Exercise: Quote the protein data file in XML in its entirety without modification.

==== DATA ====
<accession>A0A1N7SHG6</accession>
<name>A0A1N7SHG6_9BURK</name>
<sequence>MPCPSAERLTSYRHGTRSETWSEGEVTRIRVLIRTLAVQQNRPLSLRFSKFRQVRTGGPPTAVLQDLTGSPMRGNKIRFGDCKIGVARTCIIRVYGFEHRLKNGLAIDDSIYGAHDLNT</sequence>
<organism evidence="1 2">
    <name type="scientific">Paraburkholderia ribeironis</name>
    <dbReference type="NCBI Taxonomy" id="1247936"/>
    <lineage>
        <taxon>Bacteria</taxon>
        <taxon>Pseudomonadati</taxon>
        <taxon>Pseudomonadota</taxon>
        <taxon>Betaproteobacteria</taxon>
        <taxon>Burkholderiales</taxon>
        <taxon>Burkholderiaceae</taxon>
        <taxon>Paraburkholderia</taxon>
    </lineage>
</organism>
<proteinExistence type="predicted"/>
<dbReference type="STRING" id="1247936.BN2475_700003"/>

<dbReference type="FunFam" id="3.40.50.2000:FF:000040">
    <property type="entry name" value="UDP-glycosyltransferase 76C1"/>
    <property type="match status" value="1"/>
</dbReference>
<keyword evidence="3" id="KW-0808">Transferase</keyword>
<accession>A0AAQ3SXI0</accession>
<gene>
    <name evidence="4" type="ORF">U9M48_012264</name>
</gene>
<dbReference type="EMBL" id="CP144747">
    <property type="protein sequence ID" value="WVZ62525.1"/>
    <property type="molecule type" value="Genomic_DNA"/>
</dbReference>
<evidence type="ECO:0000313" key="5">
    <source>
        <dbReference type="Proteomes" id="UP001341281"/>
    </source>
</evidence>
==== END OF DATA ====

<accession>A0A1N7SHG6</accession>
<name>A0A1N7SHG6_9BURK</name>
<sequence>MPCPSAERLTSYRHGTRSETWSEGEVTRIRVLIRTLAVQQNRPLSLRFSKFRQVRTGGPPTAVLQDLTGSPMRGNKIRFGDCKIGVARTCIIRVYGFEHRLKNGLAIDDSIYGAHDLNT</sequence>
<organism evidence="1 2">
    <name type="scientific">Paraburkholderia ribeironis</name>
    <dbReference type="NCBI Taxonomy" id="1247936"/>
    <lineage>
        <taxon>Bacteria</taxon>
        <taxon>Pseudomonadati</taxon>
        <taxon>Pseudomonadota</taxon>
        <taxon>Betaproteobacteria</taxon>
        <taxon>Burkholderiales</taxon>
        <taxon>Burkholderiaceae</taxon>
        <taxon>Paraburkholderia</taxon>
    </lineage>
</organism>
<proteinExistence type="predicted"/>
<dbReference type="STRING" id="1247936.BN2475_700003"/>

<dbReference type="FunFam" id="3.40.50.2000:FF:000040">
    <property type="entry name" value="UDP-glycosyltransferase 76C1"/>
    <property type="match status" value="1"/>
</dbReference>
<keyword evidence="3" id="KW-0808">Transferase</keyword>
<accession>A0AAQ3SXI0</accession>
<gene>
    <name evidence="4" type="ORF">U9M48_012264</name>
</gene>
<dbReference type="EMBL" id="CP144747">
    <property type="protein sequence ID" value="WVZ62525.1"/>
    <property type="molecule type" value="Genomic_DNA"/>
</dbReference>
<evidence type="ECO:0000313" key="5">
    <source>
        <dbReference type="Proteomes" id="UP001341281"/>
    </source>
</evidence>